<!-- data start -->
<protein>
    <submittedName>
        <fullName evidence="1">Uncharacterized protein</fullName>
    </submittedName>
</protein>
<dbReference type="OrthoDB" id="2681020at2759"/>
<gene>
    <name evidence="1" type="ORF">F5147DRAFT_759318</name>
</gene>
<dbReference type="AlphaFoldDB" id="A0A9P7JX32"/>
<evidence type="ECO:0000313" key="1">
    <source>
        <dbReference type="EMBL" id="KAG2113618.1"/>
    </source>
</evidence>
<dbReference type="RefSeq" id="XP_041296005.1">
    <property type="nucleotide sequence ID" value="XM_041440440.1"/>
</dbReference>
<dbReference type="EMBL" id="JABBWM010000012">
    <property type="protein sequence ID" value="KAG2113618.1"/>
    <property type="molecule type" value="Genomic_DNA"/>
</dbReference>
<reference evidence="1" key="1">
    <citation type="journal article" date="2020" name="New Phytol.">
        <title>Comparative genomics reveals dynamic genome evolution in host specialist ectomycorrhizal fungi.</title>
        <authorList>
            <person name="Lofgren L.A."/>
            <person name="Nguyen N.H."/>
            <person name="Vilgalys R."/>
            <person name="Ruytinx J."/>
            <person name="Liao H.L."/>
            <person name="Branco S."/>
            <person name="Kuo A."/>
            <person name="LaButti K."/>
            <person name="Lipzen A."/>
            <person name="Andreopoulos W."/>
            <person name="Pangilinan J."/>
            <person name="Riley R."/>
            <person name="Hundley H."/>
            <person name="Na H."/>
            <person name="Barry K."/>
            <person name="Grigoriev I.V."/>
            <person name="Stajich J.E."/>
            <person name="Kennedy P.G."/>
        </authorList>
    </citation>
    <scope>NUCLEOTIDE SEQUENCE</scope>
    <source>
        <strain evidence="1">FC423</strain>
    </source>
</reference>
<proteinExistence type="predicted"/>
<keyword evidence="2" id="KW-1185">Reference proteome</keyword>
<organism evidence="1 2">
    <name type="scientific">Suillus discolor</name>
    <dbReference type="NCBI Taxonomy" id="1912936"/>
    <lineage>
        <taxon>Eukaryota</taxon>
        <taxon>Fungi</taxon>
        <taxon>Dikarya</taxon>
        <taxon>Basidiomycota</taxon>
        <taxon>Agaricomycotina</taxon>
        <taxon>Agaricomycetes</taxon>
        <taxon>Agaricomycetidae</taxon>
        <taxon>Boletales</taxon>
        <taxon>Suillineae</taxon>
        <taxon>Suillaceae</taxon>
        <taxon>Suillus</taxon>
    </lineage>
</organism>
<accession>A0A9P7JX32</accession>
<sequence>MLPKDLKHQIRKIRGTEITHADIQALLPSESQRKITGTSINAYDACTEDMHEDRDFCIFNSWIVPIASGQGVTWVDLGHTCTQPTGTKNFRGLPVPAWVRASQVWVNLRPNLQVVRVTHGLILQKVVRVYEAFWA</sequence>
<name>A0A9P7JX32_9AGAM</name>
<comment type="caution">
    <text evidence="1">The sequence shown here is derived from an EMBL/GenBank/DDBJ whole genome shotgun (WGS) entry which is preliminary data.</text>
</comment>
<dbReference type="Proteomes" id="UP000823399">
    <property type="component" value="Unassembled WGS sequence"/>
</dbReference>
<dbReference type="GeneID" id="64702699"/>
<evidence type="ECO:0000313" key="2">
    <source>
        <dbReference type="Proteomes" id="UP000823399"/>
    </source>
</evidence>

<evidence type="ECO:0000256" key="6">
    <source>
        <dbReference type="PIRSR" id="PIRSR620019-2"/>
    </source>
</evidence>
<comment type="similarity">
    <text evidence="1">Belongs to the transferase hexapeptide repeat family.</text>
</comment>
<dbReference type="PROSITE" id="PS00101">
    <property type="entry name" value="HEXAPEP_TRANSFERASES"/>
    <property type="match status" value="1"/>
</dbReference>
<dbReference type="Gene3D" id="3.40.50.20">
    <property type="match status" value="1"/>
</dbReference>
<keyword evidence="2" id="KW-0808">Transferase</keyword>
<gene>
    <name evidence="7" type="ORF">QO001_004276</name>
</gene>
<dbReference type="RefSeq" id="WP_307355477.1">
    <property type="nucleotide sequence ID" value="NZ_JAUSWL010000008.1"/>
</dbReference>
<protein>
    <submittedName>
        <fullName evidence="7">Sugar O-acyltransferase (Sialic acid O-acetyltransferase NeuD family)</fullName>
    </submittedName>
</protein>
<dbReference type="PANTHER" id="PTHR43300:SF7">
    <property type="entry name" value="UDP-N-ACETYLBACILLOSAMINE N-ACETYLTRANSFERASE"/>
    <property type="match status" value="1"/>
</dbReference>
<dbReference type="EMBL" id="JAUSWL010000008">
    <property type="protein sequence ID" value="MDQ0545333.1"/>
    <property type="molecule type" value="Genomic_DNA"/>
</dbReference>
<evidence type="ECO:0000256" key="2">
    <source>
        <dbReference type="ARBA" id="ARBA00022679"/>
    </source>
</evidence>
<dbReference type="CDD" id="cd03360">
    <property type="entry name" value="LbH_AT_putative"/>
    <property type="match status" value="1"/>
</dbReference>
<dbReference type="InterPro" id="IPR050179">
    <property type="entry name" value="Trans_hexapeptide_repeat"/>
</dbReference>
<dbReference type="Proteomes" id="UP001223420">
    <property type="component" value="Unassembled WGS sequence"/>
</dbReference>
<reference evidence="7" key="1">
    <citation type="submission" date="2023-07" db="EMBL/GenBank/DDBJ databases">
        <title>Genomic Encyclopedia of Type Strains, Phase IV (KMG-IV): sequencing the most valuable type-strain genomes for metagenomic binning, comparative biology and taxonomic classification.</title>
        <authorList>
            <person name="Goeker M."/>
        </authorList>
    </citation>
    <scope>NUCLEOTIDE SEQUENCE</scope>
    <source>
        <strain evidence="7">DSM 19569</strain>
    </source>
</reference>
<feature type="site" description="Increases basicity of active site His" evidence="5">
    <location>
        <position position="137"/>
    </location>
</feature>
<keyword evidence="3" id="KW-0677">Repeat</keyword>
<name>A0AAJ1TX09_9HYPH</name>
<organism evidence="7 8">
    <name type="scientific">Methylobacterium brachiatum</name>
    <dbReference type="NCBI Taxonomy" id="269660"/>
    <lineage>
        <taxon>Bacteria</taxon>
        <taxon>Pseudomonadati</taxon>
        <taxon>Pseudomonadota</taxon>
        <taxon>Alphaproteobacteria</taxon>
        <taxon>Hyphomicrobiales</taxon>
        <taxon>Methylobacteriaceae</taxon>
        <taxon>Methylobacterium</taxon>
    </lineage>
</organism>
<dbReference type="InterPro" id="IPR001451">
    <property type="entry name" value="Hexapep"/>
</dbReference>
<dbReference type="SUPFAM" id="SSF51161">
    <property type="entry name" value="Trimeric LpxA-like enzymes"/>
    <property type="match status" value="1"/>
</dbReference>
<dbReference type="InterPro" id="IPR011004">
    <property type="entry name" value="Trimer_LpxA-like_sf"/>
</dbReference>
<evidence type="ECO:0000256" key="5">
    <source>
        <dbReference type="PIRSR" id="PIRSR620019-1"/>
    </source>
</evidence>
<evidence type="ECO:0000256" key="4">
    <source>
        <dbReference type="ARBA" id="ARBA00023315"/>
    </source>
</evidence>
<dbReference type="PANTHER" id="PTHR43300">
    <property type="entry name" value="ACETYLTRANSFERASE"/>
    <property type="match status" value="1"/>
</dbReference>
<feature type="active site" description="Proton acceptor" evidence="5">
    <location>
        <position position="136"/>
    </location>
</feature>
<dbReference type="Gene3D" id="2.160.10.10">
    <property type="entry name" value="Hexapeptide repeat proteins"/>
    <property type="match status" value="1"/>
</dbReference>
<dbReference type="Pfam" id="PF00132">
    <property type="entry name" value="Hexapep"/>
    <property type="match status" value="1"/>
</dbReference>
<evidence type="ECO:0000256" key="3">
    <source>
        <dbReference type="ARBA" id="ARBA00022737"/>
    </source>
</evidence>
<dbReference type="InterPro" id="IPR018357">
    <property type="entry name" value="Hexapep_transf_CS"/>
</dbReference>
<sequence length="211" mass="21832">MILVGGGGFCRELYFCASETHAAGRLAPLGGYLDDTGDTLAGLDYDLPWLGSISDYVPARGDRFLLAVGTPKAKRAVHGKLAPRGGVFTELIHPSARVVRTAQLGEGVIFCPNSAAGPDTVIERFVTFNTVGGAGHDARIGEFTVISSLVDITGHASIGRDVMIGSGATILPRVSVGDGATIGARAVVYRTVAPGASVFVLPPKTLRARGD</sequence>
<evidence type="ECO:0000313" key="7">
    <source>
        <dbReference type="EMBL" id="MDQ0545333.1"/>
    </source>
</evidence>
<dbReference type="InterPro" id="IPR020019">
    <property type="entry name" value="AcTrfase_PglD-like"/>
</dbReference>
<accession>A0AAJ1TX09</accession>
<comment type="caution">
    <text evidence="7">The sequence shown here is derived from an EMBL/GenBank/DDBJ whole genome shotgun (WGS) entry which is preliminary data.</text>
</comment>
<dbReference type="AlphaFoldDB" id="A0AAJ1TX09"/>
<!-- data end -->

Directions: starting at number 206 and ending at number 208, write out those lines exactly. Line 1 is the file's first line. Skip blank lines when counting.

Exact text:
    <source>
        <dbReference type="ARBA" id="ARBA00022737"/>
    </source>